And yet in both instances they were coopted into fighting for those whose ranks they could never join—in both instances, the rich.

Before going into that, though, consider the issues presently fueling this movement. Most of them are entirely fabricated. QAnon is entirely nonsense, and yet it has dangerous momentum. The libertarian aspirations on display are at most distractions. The protests against LGBTQ rights are informed by the worst kind of misapplied identity tropes. Abortion is the one issue with any real traction and even it is projected in opposition to secularism and questions of gender equality which on their face require one to ignore so many ancillary realities as to be little more than antiquated prudery dressed up as a moral crisis.

These are all wedge issues, existing for only one purpose—to divide people into camps that can then be manipulated into fighting each other. Reasonable solutions are available to answer differences of opinion, but they are cast as betrayals to some kind of fundamental morality and undermines American Exceptionalism.

The tagline for the movement gives it away. Make America Great Again.

That begs so many questions.

Now, this is the kind of thing that seems to annoy the reactionary the most, the request for definition. They know what they mean, and see your inability to understand what they mean as a sign that you are part of the problem. That you would ask the question automatically defines you as their opponent in a struggle for the unquestioned emergence of the wonderfulness they support. It should, it seems, “go without saying.”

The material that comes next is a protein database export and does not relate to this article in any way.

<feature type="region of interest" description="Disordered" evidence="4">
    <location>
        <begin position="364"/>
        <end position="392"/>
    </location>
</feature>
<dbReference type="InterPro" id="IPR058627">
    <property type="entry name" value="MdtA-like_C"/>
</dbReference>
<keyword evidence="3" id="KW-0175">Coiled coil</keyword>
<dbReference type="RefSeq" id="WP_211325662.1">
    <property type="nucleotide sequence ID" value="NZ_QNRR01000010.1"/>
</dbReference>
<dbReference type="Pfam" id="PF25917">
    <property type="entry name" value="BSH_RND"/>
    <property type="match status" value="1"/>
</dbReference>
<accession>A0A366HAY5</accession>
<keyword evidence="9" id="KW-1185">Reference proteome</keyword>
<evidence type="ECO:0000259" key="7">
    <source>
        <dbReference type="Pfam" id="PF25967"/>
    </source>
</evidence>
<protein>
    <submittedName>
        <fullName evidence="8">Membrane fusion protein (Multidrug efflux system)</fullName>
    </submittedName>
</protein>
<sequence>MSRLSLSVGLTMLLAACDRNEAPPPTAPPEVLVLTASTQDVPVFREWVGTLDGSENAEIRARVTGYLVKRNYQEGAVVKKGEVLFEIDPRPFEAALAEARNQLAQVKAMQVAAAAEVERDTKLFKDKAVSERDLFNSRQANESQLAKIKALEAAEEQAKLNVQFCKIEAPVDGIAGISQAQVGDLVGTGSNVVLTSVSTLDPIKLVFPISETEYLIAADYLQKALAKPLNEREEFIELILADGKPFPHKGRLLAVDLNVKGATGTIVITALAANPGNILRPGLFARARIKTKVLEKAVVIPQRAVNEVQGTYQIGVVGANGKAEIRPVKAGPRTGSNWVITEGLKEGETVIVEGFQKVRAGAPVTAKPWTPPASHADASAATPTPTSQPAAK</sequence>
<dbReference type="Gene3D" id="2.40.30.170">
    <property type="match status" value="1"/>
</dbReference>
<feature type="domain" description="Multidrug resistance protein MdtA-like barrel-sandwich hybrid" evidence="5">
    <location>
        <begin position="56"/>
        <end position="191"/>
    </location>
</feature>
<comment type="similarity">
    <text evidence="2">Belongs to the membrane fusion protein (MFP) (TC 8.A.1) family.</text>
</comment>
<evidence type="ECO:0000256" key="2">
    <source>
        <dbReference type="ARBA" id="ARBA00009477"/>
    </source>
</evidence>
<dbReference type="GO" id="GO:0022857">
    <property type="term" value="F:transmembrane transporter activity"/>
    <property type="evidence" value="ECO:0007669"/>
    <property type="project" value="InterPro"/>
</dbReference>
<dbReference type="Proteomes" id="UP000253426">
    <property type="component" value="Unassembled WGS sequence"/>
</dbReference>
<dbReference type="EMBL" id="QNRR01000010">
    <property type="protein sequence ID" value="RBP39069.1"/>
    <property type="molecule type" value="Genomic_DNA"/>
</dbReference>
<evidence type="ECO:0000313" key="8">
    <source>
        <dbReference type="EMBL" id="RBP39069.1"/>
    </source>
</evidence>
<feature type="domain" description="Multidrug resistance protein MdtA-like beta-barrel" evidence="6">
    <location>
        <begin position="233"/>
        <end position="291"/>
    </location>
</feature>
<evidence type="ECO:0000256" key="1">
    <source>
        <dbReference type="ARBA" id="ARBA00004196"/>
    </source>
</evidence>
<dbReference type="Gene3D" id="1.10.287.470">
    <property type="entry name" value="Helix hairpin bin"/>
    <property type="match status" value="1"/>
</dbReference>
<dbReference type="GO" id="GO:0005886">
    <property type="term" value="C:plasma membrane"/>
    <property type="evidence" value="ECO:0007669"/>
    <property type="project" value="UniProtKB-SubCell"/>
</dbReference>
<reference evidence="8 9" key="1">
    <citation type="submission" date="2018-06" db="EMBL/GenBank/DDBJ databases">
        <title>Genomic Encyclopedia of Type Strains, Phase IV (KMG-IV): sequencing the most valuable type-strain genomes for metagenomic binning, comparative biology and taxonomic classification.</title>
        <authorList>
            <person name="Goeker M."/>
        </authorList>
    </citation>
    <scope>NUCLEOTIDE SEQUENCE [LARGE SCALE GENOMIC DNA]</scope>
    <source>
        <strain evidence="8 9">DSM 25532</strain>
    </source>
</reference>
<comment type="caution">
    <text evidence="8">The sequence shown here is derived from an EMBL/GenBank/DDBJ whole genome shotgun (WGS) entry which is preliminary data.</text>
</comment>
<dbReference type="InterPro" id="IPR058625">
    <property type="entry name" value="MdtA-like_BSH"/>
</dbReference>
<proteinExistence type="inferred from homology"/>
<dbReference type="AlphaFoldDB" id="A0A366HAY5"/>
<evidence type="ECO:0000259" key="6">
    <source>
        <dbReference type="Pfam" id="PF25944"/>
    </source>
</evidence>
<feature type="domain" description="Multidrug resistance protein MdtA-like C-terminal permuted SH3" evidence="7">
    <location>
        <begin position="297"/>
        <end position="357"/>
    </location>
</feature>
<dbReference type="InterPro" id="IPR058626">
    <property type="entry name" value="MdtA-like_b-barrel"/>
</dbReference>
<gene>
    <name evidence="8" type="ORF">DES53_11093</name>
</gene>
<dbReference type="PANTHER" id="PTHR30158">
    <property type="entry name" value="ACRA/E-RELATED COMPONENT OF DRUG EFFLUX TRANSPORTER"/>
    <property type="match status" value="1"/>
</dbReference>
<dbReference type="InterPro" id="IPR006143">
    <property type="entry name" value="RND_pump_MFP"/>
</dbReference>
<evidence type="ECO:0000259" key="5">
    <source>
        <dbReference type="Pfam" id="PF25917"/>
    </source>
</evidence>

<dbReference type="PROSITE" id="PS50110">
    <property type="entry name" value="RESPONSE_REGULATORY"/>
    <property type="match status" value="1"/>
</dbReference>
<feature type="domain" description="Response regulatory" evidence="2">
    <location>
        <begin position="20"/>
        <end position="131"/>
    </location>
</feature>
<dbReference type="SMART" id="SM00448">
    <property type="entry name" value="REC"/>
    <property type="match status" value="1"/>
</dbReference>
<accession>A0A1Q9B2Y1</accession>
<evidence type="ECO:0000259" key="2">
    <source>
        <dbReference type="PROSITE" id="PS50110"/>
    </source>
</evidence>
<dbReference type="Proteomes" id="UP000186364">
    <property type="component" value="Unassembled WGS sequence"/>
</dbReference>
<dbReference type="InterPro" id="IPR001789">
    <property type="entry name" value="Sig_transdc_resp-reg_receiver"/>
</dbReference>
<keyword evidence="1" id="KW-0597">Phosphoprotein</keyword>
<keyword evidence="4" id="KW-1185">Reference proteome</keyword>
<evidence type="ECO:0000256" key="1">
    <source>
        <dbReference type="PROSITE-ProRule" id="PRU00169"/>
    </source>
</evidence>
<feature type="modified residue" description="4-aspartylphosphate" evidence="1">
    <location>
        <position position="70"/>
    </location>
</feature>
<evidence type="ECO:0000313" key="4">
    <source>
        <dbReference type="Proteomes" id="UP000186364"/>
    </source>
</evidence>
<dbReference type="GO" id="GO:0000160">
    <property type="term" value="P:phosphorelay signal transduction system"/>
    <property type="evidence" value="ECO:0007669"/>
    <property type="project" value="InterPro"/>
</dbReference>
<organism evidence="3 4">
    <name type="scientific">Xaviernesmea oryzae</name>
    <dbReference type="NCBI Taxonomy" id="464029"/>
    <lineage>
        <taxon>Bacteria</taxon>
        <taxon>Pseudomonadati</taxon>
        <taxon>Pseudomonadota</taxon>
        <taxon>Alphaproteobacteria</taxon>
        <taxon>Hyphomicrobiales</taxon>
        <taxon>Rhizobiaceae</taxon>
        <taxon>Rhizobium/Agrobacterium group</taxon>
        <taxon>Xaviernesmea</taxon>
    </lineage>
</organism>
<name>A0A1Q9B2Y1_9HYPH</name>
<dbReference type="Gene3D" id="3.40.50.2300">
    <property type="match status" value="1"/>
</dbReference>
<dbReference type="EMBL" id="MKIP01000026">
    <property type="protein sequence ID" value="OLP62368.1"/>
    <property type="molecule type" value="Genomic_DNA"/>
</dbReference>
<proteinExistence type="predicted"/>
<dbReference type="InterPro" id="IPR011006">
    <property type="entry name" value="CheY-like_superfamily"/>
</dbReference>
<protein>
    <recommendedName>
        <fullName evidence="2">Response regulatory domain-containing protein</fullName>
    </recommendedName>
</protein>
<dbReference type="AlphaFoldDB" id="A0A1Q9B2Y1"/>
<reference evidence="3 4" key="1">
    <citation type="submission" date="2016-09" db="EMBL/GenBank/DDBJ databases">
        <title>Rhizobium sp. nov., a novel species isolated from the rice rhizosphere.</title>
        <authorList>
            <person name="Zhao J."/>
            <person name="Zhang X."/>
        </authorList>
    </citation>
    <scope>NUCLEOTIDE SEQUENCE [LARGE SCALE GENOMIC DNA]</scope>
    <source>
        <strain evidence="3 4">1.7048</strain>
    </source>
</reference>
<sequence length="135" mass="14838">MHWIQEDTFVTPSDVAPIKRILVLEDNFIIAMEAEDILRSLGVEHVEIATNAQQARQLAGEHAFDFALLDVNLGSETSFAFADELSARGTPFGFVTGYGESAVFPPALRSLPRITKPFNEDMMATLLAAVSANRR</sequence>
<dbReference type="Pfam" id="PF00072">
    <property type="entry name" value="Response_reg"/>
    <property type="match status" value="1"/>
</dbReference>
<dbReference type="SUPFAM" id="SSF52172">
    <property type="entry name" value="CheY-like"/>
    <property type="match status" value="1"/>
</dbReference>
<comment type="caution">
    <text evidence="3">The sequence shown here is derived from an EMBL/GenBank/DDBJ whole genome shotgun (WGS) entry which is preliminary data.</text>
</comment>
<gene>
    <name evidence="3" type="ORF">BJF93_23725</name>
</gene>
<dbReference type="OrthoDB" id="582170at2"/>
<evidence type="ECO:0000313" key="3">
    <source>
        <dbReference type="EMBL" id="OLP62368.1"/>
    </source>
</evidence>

It must be asked, though—what good is anything that cannot be said? And is the lack of definition just a mask for that which has no reality?

Greatness, however one defines it, is only legitimate as an emergent property. If it is a set goal, with predefined shape and expectations, it is both unachievable and illegitimate.

Those who seem to be Trump’s loudest and most energetic supporters seem not to understand this. They seem to regard Greatness as a prize to be won, a condition with evident benefits that can be bought, a state of being understood by the adulation it commands. This is clear in Trump’s case by any casual look at the produce of his life—if it looks great, that’s enough, never mind what substance it contains. He is, above all, a promoter, and the promoter never has to produce, he only has to sell. The “promotion” comes into play when what is being sold is not quite what it is claimed to be.